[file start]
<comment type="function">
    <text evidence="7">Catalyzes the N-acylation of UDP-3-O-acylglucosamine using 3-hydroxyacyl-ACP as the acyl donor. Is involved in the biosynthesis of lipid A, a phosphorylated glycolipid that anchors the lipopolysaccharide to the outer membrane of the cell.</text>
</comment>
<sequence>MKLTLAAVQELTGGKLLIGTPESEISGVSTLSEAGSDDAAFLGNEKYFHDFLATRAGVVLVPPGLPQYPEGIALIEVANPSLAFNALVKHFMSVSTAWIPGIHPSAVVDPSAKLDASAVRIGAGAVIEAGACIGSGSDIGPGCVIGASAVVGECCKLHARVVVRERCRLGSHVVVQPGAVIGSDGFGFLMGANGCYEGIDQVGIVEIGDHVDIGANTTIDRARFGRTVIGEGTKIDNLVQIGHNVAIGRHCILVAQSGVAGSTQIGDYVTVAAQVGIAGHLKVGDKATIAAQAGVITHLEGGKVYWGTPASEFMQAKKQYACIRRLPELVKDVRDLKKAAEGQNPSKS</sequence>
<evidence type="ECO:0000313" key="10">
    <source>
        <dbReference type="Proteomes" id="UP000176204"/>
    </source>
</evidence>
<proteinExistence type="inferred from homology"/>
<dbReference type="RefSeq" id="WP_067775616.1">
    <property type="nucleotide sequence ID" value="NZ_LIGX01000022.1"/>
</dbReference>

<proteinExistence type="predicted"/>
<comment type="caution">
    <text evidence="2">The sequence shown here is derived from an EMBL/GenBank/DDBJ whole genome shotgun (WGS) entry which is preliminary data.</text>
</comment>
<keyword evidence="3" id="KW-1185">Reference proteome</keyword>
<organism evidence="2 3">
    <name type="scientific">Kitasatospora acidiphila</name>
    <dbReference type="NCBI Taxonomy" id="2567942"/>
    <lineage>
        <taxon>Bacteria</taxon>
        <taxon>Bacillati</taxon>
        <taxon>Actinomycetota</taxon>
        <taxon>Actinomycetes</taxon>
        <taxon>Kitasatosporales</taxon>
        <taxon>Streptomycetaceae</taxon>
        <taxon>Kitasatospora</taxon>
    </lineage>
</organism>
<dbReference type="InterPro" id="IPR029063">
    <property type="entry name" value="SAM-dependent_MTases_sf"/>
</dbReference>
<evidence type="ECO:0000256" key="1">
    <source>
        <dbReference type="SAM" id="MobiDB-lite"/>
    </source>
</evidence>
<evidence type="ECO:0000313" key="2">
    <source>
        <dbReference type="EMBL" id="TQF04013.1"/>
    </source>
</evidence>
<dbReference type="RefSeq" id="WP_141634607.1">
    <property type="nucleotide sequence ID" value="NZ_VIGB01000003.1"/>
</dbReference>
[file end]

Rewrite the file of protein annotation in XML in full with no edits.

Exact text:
<comment type="function">
    <text evidence="7">Catalyzes the N-acylation of UDP-3-O-acylglucosamine using 3-hydroxyacyl-ACP as the acyl donor. Is involved in the biosynthesis of lipid A, a phosphorylated glycolipid that anchors the lipopolysaccharide to the outer membrane of the cell.</text>
</comment>
<sequence>MKLTLAAVQELTGGKLLIGTPESEISGVSTLSEAGSDDAAFLGNEKYFHDFLATRAGVVLVPPGLPQYPEGIALIEVANPSLAFNALVKHFMSVSTAWIPGIHPSAVVDPSAKLDASAVRIGAGAVIEAGACIGSGSDIGPGCVIGASAVVGECCKLHARVVVRERCRLGSHVVVQPGAVIGSDGFGFLMGANGCYEGIDQVGIVEIGDHVDIGANTTIDRARFGRTVIGEGTKIDNLVQIGHNVAIGRHCILVAQSGVAGSTQIGDYVTVAAQVGIAGHLKVGDKATIAAQAGVITHLEGGKVYWGTPASEFMQAKKQYACIRRLPELVKDVRDLKKAAEGQNPSKS</sequence>
<evidence type="ECO:0000313" key="10">
    <source>
        <dbReference type="Proteomes" id="UP000176204"/>
    </source>
</evidence>
<proteinExistence type="inferred from homology"/>
<dbReference type="RefSeq" id="WP_067775616.1">
    <property type="nucleotide sequence ID" value="NZ_LIGX01000022.1"/>
</dbReference>

<proteinExistence type="predicted"/>
<comment type="caution">
    <text evidence="2">The sequence shown here is derived from an EMBL/GenBank/DDBJ whole genome shotgun (WGS) entry which is preliminary data.</text>
</comment>
<keyword evidence="3" id="KW-1185">Reference proteome</keyword>
<organism evidence="2 3">
    <name type="scientific">Kitasatospora acidiphila</name>
    <dbReference type="NCBI Taxonomy" id="2567942"/>
    <lineage>
        <taxon>Bacteria</taxon>
        <taxon>Bacillati</taxon>
        <taxon>Actinomycetota</taxon>
        <taxon>Actinomycetes</taxon>
        <taxon>Kitasatosporales</taxon>
        <taxon>Streptomycetaceae</taxon>
        <taxon>Kitasatospora</taxon>
    </lineage>
</organism>
<dbReference type="InterPro" id="IPR029063">
    <property type="entry name" value="SAM-dependent_MTases_sf"/>
</dbReference>
<evidence type="ECO:0000256" key="1">
    <source>
        <dbReference type="SAM" id="MobiDB-lite"/>
    </source>
</evidence>
<evidence type="ECO:0000313" key="2">
    <source>
        <dbReference type="EMBL" id="TQF04013.1"/>
    </source>
</evidence>
<dbReference type="RefSeq" id="WP_141634607.1">
    <property type="nucleotide sequence ID" value="NZ_VIGB01000003.1"/>
</dbReference>